Just one more sleep

Monday 5 June 2017
100 miles SW of Port Vila 
lat -19.00931 lon  168.11418

It’s Monday and the last full day at sea for us. The sea has a most intriguing deep blue hue to it yet, the sunbeams seem to penetrate an iridescent aqua blue close to the boat.

We are definitely in the trade winds that so many mariners before us enjoyed. A consistent steady breeze driving us on to Port Vila. It’s a gentle 10 knots so we sail with grace not pace. The boat is quiet and at peace with the ocean.

It is a little sad coming to the end of our trip but that sadness is balanced with an excited expectancy of seeing the land of our destination, Vanuatu.

Today we doused all sail and headed the boat into the wind to heave to (stop the boat). We trailed a long looped line with a fender attached and always leaving one of us aboard, dived into that beautiful deep blue sea for a most refreshing swim. We jumped off the boat, swam around, dived as deep as we dared frolicking like a bunch of school boys. If you are coming this way, I can recommend it as a good spot to stop for a swim, no chlorine, free admission, filled with the purest of pure ocean water. Just go to 19 36.26S 168 06.69E

It is always a welcome sight to see a large seabird that is curious to see who or what has invaded it’s territory. This one was most interested in us, gliding back and forth effortlessly close to the boat, checking us out from every angle,  perhaps we might be an easy meal?

As I write we approach 100NM to run to the anchorage at Port Vila. We will be there by midday Tuesday and another adventure awaits.

Cam and Rob.

We could nearly pick the coconuts

Sunday 4 June 2017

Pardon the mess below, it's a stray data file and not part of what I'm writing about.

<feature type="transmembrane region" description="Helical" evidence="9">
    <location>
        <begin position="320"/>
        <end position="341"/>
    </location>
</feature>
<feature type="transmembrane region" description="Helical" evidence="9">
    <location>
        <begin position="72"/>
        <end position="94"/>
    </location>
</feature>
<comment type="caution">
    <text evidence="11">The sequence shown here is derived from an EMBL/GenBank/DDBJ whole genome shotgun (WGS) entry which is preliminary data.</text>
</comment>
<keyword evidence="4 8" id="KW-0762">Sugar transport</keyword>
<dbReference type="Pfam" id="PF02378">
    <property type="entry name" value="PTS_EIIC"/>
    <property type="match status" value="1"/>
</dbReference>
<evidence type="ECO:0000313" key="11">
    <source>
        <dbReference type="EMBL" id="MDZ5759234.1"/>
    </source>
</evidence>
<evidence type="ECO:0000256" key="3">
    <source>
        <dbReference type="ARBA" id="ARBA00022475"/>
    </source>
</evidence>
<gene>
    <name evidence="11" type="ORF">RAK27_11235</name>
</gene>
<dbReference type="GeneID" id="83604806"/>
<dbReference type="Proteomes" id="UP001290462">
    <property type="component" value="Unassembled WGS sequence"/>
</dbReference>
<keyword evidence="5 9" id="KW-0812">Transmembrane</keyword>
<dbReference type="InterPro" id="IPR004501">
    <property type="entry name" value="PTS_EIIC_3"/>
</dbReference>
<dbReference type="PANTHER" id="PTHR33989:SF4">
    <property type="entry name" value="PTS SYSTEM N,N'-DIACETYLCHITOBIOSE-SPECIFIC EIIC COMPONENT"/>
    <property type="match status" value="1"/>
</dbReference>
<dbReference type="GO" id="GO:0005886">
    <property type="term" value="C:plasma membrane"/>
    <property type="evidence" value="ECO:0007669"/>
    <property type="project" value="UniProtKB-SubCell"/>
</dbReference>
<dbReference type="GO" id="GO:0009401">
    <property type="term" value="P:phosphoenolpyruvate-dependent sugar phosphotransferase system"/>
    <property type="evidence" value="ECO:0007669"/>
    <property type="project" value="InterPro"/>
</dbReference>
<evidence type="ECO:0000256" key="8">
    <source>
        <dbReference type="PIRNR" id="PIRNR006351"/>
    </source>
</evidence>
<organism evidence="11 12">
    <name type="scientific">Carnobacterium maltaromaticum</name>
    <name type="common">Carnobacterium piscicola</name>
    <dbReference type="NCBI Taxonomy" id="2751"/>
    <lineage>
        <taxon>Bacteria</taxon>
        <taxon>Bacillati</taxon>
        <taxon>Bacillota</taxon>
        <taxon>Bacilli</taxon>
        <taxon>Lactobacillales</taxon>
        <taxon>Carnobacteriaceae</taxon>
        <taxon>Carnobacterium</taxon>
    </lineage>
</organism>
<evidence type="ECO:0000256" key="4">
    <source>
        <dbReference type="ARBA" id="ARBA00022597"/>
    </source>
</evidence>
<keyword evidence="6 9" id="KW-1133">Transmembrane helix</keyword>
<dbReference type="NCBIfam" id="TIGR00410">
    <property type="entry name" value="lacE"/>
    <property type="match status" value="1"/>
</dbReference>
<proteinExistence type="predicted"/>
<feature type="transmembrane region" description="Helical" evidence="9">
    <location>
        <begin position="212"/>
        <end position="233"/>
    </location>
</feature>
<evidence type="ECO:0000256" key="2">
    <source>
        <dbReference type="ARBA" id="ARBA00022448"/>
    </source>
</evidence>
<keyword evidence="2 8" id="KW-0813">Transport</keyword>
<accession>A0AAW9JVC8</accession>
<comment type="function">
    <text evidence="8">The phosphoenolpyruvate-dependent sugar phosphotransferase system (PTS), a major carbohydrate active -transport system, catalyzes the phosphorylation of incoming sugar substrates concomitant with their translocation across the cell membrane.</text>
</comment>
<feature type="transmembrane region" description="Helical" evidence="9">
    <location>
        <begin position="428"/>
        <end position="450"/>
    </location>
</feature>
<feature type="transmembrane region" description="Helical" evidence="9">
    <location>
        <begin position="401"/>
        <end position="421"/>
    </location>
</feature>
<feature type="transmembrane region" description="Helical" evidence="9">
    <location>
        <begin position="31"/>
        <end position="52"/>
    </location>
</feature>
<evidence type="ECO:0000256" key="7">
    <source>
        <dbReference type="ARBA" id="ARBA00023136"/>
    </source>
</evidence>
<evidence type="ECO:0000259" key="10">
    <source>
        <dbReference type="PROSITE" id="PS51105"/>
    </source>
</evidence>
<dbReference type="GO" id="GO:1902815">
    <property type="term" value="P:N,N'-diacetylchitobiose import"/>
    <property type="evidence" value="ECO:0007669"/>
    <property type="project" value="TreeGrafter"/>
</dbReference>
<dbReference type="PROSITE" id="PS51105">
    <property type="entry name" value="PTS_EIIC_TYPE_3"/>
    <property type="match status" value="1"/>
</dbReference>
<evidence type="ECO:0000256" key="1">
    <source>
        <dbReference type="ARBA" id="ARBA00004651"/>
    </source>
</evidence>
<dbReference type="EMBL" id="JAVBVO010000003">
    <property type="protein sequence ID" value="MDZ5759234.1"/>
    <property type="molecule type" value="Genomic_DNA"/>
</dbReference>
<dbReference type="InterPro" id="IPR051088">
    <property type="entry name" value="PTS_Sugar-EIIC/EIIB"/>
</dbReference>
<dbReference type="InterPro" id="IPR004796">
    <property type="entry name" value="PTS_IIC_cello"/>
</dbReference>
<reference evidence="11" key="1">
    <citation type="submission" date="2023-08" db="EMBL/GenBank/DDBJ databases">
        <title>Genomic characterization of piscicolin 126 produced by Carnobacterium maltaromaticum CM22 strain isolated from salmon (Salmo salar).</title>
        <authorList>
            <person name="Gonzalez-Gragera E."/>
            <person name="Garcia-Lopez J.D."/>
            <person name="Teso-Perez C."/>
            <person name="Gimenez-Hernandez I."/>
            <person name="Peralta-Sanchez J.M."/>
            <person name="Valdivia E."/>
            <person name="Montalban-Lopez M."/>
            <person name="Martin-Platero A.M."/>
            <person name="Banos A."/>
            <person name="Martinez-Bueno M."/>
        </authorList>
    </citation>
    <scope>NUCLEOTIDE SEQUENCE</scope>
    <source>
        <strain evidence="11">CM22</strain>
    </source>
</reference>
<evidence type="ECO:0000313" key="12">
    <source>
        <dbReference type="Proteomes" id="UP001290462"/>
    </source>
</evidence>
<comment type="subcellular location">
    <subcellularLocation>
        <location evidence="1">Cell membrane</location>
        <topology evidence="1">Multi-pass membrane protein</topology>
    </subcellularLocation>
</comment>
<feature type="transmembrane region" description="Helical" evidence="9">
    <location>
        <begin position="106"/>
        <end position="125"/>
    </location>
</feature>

200 miles SW of Port Vila
lat -21.13139 lon 168.16383

Hi everyone

From Rob Lott …  First Mate of Chimere AKA “Captain Happy Days”

We are now passing the island of Mare in the eastern part of New Caledonia. It was good to see land after passing Lord Howe Island and Elizabeth Reef in the dark. It was also good to get confirmation that the GPS does indeed tell the truth!

The crew wanted to call in for croissants, jam and coffee but the captain has only one eye and that is on the Port of Vila. We are sailing  past tall cliffs and hills capped with Norfolk Island Pines and interspersed with white sandy beaches fringed with coconut palms. We have arrived in the tropics. Yeah!

The boat smells like a bakery at the moment with fresh bread in the oven waiting for our jam and and cream. The seas have abated, and we have a gentle breeze from astern pushing us along track to Port Vila. We are not breaking any Chimere speed records but it is comfortable and very pleasant. This mission is really tough today! Certainly making up for the first few days of rough weather.

Only 204 NM to run to Port Vila and if it stays like this we won’t want to stop.

Josh fixed the navigation lights today and is back on his feet. We did not realize he has been suffering a head cold for the last few weeks. When the captain learned this  he put him on a diet of cold and flu tablets  and a day later Josh’s inner ear started functioning again and he made a good recovery. So herein lies the lesson: Don’t go to sea with a cold or flu!

Until next time.

Cool bananas … and we were so close we could nearly pick the coconuts 

Rob Lott